Picking the right keywords is also essential to SEO success. It’s not enough for a business to take the words their people use to describe their company, that they are all too comfortable saying and writing, and making that the crux of your keyword strategy. I see this surprisingly frequently. Just because they use them doesn’t mean their prospects and customers do. There are too many good options out there like Google AdWords Keyword Tool, Wordtracker and KeywordSpy to settle on arbitrary search words. We’ll discuss these in an upcoming article, The Art and Science of SEO.
The how and where of keywords
Not all copywriters who understand the importance of using the right keywords at an appropriate density are up to speed on the importance of utilizing different formatting conventions to drive traffic. Google behaves like a human, which means techniques like highlighting keywords and key phrases in bold, bullets, italics and underlining are important, as are links that contain those keywords. But I’m getting ahead of myself. More on this in the forthcoming blog post, The Art and Science of SEO.
Set it and forget it
This is another very familiar trap. Lots of companies dedicate resources and great thinking to their keyword optimization strategy and incorporate it intelligently throughout their website, blogs and other online content. Fantastic! But then they fail to keep their great plan current. They don’t regularly update their SEO execution so their internet marketing strategy continues to generate meaningful results.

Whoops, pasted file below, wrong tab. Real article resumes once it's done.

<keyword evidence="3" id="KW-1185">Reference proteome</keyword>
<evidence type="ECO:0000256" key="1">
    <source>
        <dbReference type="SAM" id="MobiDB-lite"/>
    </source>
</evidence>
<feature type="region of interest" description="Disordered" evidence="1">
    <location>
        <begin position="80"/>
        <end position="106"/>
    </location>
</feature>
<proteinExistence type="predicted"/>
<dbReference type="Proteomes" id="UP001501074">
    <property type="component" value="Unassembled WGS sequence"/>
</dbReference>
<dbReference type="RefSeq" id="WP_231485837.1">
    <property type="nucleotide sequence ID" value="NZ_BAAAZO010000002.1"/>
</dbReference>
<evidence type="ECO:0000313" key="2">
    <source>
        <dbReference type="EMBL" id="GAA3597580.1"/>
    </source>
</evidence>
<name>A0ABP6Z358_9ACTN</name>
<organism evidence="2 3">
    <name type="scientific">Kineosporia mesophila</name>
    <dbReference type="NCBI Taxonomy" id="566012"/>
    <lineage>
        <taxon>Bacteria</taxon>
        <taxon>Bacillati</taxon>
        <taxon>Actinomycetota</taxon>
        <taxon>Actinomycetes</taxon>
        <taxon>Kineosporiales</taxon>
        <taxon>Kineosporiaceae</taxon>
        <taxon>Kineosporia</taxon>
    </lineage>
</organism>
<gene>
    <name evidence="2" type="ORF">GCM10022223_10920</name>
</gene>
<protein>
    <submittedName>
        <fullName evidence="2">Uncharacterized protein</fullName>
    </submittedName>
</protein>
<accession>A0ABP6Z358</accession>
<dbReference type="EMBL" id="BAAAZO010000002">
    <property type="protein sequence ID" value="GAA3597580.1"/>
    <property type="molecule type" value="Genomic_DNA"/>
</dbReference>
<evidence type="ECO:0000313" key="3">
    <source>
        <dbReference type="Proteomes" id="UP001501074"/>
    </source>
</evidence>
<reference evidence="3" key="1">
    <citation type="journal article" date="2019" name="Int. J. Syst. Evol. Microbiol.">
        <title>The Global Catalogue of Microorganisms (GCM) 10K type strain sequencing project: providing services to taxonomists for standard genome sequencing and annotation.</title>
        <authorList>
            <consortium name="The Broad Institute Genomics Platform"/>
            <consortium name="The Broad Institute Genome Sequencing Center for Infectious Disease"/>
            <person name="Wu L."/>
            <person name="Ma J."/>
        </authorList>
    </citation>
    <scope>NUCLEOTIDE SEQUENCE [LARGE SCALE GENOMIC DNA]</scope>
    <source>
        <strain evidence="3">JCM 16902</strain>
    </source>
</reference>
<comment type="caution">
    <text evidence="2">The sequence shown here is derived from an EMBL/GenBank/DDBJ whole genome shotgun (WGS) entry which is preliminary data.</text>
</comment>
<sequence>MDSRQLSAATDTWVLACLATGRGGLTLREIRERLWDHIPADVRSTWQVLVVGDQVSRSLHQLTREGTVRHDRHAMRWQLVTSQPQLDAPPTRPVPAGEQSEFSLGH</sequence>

Traffic, traffic, traffic!
I’m in a tiny minority in the SEO world on this one, so you may want to disregard my advice. Cleary I’m missing something. When you read popular wisdom (oxymoron, anyone?) about SEO, you see that the number one goal is traffic. After all, what can be better than getting 5,000 new unique visitors this month?! Oh, I don’t know, selling 300 more products to qualified buyers than last month. Or scheduling 10 meetings with 10 high-value prospects from inbound web leads.
Of course, traffic is important, and it’s a great metric, but not nearly as important as making sales. So when you’re implementing your keyword strategy, focus on getting qualified buyers to your site with interest in what you sell instead of random eyeballs.
SEO is only the beginning
I want to recant what I said above about SEO ruling the web. SEO is a bloodless coupe that drives your regime (or business, if you prefer) to power (the sale). But SEO doesn’t rule benevolently as you and your subjects (customers) live happily ever after. Like the bloodless coupe, SEO is only the beginning. The potential buyer you get to your website really doesn’t impact your business if they don’t make a purchase or are somehow moved forward in the sales pipeline. SEO alone won’t make the sale for you. There are a host of other content and user experience factors for your website, blog, Google Maps site and more that will influence the buyer to purchase from you.
They say people don’t read. It’s true. I know some people. But I don’t blame them. The web medium, combined with the glut of inane words and pointless messages that hit us each day encourage skimming or avoidance, not reading and understanding. But you know what, if you’re passionate about what you do and what you sell, try communicating it in a way that builds trusts, inspires people and tells the world why what you do matters. Give people something compelling, meaningful, genuine or witty (or all of the above!), and they may read it—and be better off for it.
Join us soon for a positively more upbeat take on SEO copywriting that will cover what to do to optimize your search strategy in The Art and Science of SEO.